LBOS 03-04 STRICT BLOOD PRESSURE CONTROL AS SHOWN IN THE SPRINT TRIAL: CAN IT BE GENERALIZED TO ALL ASIAN POPULATIONS?

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Abstract

Objective:

The SPRINT (Systolic Blood Pressure Intervention Trial) recently demonstrated that strict blood pressure (BP) control resulted in a lower cardiovascular disease (CVD) risk compared to standard BP control, however, this association was not observed regarding the incidence of stroke. Previous studies revealed that the contribution of BP as a risk factor was higher for stroke incidence than for any other CVD, especially in Asian populations. It is thus not clear whether the results of the SPRINT can be generalized to all Asian populations.

Design and Method:

The Japan Morning Surge Home Blood Pressure (J-HOP) Study recruited 4,310 Japanese patients with at least one CVD risk between 2005 and 2012. The home BP values of the patients were measured during a 2-week baseline period and followed for an average of 4 years. Here we compared the patients’ background and CVD event rate between the J-HOP study and the SPRINT, and we examined the association between home BP levels and stroke incidence in the J-HOP population.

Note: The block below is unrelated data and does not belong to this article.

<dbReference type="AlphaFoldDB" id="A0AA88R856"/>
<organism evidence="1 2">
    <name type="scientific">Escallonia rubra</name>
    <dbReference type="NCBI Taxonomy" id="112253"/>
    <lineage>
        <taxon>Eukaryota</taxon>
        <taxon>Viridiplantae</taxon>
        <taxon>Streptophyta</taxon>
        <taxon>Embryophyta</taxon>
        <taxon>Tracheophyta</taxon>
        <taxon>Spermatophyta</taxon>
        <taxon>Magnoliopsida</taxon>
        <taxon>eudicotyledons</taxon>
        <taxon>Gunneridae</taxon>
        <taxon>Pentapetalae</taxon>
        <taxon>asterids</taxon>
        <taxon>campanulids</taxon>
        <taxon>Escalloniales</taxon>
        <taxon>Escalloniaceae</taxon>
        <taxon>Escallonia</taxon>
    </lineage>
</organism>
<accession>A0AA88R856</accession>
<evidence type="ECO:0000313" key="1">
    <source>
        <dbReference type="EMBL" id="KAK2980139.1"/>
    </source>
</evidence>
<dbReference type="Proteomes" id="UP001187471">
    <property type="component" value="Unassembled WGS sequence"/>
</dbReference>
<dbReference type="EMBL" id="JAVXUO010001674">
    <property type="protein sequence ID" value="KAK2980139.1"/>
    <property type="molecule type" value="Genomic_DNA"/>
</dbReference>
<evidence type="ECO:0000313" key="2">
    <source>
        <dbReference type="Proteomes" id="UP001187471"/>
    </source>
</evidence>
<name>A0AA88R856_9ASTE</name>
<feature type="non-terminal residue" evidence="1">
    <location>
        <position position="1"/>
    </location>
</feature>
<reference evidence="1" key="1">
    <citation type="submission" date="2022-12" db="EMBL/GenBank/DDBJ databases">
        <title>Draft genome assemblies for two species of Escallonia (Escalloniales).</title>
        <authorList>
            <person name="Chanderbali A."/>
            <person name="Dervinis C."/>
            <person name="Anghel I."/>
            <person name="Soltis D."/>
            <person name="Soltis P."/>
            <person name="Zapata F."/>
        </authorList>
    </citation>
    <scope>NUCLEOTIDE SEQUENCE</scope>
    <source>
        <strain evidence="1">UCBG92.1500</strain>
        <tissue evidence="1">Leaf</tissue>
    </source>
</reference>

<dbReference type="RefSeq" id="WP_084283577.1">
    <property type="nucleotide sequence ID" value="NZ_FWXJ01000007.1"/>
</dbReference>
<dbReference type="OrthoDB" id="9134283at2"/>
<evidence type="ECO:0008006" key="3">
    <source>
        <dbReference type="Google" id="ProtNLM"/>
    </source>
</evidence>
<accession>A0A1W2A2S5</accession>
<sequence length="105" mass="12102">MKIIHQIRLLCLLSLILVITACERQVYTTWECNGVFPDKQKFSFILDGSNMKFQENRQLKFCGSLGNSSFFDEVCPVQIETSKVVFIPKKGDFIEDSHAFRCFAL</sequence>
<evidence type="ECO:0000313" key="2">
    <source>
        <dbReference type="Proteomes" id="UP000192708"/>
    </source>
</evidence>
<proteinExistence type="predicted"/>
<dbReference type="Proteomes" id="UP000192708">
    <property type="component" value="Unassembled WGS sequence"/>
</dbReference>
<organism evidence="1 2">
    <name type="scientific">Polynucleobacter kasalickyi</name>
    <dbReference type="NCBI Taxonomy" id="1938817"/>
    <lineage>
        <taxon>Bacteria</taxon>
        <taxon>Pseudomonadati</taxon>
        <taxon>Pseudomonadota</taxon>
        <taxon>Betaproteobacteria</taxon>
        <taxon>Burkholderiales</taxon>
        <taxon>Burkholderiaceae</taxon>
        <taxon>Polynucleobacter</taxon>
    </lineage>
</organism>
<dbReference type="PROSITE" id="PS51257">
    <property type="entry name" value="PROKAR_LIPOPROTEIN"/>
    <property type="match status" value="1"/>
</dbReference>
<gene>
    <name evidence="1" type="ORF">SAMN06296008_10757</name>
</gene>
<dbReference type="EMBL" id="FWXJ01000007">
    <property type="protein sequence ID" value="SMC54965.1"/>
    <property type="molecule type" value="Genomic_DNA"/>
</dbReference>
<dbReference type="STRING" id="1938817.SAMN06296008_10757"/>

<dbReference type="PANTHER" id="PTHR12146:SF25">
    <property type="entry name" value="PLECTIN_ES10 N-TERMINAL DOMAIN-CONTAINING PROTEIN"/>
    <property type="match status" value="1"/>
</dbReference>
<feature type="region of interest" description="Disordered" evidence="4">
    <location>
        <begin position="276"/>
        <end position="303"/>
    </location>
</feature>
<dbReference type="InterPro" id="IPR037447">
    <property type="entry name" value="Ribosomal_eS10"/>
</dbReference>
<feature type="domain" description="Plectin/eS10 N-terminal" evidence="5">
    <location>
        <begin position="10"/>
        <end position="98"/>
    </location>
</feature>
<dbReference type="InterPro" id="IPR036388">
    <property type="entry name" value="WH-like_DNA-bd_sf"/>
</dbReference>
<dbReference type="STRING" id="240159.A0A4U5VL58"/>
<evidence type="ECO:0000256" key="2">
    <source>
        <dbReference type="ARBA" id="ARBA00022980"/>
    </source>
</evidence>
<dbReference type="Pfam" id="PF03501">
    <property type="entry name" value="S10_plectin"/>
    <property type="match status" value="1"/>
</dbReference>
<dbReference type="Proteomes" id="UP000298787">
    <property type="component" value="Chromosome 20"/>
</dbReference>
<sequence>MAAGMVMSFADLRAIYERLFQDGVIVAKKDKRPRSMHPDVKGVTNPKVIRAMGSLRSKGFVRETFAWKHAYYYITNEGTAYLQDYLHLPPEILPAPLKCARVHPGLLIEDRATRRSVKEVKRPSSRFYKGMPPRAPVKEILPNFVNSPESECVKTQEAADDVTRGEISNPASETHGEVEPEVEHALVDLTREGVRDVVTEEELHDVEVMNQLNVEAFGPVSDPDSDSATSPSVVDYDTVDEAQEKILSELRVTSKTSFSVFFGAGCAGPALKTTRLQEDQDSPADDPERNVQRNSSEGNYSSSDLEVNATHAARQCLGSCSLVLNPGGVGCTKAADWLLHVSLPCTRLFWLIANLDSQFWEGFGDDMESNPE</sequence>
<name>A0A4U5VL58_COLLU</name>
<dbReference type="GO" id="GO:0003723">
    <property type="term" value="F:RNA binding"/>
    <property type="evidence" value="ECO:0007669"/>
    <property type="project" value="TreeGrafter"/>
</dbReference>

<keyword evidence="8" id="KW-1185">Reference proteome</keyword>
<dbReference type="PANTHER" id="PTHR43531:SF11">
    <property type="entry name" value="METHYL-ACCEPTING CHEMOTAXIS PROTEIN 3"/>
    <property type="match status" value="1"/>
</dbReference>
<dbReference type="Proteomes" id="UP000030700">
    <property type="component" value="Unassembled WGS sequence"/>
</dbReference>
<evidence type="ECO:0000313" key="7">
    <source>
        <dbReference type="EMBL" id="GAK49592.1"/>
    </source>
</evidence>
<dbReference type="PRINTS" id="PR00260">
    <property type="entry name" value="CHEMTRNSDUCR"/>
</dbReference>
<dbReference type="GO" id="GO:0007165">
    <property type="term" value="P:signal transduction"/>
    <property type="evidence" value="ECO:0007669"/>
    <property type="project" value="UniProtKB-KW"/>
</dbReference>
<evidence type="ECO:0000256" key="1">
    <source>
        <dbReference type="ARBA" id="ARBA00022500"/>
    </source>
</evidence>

Results:

The Framingham 10-year CVD risk score was 20.1% and 19.6% in the SPRINT and the J-HOP study, respectively. The stroke event rate was 0.41%/year and 0.38%/year in the SPRINT and the J-HOP study, respectively. When defining morning systolic BP <135 mmHg as the reference stratum, the J-HOP study revealed that the hazard ratios and 95% confidence intervals of stroke risk for the patients with morning home systolic BP values of 135–144 mmHg, 145–155 mmHg, and 3155 mmHg were 2.91 (1.42–5.95), 4.02 (1.92–8.43), and 7.32 (3.69–14.51), respectively. This association was not found in evening home SBP.

Conclusions:

Although there was no significant difference in stroke incidence between strict and standard BP control groups in the SPRINT, the J-HOP study demonstrated that strict BP control using home BP measurement would be important for stroke prevention in Asian populations.

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